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The continuing push by US Attorney General William Barr and government officials for Apple and other tech companies to assist law enforcement by weakening encryption is a continuation of a long-standing argument, but some within the FBI disagree with the latest political volleys to break device security.
In the last week, Apple has come under fire from both the FBI and Barr, with each demanding help in gaining access to two iPhones at the center of the ongoing Pensacola shooter investigation. As part of the demand on Monday, Barr used the occasion to keep pushing forward the agenda of having access to secured communications.
"This situation perfectly illustrates why it is critical that the public be able to get access to digital evidence," said Barr, referring to his earlier encryption debate arguments. In earlier comments, Barr called for the creation of backdoors that provided access for law enforcement officials, yet somehow do not weaken encryption for normal users.
While the FBI is seemingly agreeing in public with the general sentiments, with FBI Director Christopher Wray and Deputy Director David Bowdich both echoing comments to further the agenda, not everyone within the FBI believes this is the right way to go.
Senior FBI officials have apparently expressed concern about Barr's tone against tech companies for failing to capitulate, sources told the Wall Street Journal, as it may not necessarily be in the best interests of the bureau. The public claims have a possibility of souring existing relationships between the FBI and the tech companies.
The relationships work in both directions, with tech companies complying with warrants where possible and providing assistance to the FBI in cases where agents run into technical problems that require specialist knowledge. As well as providing assistance, tech companies also rely on receiving it from the FBI, especially in cases where they are victims of crimes that have national security or counterintelligence implications, something law enforcement agencies want to have reported to them.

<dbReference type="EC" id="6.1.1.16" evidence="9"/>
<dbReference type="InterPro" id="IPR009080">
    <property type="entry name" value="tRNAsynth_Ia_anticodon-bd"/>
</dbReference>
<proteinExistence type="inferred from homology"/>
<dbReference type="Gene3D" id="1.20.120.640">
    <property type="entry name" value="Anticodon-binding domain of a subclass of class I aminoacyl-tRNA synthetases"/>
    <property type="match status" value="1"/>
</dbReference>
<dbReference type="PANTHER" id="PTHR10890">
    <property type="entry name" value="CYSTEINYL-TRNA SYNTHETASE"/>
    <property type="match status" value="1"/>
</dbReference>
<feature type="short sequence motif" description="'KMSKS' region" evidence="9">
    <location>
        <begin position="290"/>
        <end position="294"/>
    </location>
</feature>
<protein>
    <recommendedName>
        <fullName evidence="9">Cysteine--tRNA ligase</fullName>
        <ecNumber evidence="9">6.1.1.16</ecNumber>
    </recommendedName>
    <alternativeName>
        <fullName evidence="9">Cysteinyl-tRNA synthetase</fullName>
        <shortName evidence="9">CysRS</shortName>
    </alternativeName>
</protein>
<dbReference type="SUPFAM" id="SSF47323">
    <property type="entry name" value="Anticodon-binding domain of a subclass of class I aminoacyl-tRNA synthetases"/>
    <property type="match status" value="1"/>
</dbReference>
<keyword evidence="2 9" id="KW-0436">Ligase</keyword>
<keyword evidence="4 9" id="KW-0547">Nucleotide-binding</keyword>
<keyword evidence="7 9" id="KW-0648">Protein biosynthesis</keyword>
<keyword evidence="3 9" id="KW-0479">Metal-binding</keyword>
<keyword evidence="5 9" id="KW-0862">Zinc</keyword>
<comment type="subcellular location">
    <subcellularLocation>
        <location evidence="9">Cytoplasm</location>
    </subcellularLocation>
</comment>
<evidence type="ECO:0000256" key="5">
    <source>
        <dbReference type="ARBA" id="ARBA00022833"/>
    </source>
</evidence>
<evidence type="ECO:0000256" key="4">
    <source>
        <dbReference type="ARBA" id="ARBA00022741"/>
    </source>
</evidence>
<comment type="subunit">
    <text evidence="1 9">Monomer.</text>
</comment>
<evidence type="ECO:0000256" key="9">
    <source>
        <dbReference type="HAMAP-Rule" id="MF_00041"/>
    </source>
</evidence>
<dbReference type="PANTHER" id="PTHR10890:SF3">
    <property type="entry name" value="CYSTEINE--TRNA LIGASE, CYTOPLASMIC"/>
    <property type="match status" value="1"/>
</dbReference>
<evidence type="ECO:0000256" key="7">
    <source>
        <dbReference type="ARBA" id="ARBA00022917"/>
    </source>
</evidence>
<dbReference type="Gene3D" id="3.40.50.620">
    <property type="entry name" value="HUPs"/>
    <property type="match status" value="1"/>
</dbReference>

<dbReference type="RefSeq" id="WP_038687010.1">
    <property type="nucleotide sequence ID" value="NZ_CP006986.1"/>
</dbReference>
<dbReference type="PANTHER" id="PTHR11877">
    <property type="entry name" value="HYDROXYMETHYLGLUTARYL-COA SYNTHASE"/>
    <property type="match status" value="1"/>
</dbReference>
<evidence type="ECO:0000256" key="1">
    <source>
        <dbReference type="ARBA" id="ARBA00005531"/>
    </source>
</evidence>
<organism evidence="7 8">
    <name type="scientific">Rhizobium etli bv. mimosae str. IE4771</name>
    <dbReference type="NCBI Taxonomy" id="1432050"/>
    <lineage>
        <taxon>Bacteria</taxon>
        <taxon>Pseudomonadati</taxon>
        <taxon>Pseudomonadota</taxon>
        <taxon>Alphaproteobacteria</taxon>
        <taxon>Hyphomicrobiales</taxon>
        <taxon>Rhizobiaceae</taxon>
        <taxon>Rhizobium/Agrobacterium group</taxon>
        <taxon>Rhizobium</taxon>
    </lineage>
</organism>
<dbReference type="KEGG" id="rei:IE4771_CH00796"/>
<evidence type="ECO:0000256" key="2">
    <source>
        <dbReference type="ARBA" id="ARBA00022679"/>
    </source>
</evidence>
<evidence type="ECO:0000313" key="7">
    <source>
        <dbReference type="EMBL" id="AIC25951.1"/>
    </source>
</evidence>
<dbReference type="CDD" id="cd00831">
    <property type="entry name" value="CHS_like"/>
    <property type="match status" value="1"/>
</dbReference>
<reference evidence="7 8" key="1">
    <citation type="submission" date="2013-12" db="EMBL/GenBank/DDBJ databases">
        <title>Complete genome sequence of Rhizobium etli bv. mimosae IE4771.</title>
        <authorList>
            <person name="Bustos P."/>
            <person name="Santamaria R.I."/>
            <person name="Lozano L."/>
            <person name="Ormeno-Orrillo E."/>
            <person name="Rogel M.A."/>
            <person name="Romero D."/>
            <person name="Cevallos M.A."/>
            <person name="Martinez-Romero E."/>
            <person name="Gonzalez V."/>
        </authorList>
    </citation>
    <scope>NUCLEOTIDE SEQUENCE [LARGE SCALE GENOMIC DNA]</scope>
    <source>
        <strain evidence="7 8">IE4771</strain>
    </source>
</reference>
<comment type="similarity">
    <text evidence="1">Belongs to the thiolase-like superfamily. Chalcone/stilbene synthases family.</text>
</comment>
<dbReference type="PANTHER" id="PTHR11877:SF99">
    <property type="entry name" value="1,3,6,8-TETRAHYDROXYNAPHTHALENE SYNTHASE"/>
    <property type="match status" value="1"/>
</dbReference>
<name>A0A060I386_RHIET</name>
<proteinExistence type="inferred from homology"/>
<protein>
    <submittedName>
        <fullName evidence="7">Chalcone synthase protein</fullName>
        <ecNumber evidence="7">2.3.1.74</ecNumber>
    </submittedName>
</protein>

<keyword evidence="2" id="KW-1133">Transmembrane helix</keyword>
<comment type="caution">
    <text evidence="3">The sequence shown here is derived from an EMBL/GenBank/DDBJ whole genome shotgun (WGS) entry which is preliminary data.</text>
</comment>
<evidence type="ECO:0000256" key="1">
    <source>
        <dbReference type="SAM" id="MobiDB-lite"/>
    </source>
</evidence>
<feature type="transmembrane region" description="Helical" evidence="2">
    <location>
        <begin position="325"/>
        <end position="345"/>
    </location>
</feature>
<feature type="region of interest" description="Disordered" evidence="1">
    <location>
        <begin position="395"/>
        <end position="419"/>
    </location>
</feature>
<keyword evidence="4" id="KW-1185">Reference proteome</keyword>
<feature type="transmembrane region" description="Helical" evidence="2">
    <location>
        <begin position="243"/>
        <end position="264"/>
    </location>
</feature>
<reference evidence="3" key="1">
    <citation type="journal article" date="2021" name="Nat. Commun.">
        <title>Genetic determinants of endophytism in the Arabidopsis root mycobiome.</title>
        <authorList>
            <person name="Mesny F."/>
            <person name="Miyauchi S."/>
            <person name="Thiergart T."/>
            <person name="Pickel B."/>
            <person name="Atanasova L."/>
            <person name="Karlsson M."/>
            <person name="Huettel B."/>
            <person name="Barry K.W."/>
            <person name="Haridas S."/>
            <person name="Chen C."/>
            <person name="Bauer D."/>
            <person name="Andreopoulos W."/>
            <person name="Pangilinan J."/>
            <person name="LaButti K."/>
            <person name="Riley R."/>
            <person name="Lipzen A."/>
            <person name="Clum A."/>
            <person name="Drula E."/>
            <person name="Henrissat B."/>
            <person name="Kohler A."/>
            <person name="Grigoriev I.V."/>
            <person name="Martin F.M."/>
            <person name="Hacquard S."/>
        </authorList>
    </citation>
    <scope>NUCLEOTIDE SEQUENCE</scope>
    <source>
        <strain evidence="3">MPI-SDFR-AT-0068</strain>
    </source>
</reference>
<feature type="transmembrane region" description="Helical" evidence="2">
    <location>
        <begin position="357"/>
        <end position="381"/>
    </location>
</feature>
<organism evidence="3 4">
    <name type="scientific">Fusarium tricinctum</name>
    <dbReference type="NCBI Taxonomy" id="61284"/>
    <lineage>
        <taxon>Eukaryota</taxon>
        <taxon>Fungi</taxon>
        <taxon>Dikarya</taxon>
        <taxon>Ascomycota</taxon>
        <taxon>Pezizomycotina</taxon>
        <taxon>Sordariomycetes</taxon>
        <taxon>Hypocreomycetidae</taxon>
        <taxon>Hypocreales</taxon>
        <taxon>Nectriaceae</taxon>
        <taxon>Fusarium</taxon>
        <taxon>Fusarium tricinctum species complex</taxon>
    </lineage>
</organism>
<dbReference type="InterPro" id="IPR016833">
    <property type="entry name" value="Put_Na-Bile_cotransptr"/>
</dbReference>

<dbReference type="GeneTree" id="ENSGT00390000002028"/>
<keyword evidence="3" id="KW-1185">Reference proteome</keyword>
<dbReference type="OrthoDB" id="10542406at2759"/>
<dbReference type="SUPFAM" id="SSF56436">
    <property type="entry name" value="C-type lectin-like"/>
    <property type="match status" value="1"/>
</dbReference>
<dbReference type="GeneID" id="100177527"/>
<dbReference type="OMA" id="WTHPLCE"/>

Other officials were also worried about how Barr went after Apple in this latest installment, with the view that the Pensacola investigation is not the right venue for Barr to press his case over encryption. This is in part due to the belief Apple has already provided some assistance to the investigation, a sentiment Apple also agrees with.
According to former FBI general counsel Jim Baker, who previously clashed with Apple in 2016 over a locked iPhone, the issue for the officials is whether publicly arguing with tech companies is "worth the cost in terms of time, effort, and damage to the FBI's relationship with the tech sector."
The same sentiments are not felt by senior Justice Department officials, who believe the hefty nudge by Barr was needed to further the investigation, as the locked iPhones could provide extra clues about the shooter's intentions, including whether he conspired with other people located outside the United States.
Moving forward, Barr and other departments are offering few clues as to what their next moves will be, though Barr suggests the Administration is looking into solving the access problem via legislative means.
As for court challenges, such as the one Apple may face for the current investigation, a move to do so by the Justice Department is thought to be a risky move that could backfire and make it harder to acquire access in the future.
Former secretary of the Department of Homeland Security Michael Chertoff suggests "there's a risk that you wind up with a situation worse than the status quo." A ruling that goes against the Justice Department has the potential to limit access to tools, such as those from Graykey and Cellebrite, which are already used by law enforcement for evidence collection.
"It's not clear to me why this fight is advantageous to anybody," Chertoff said.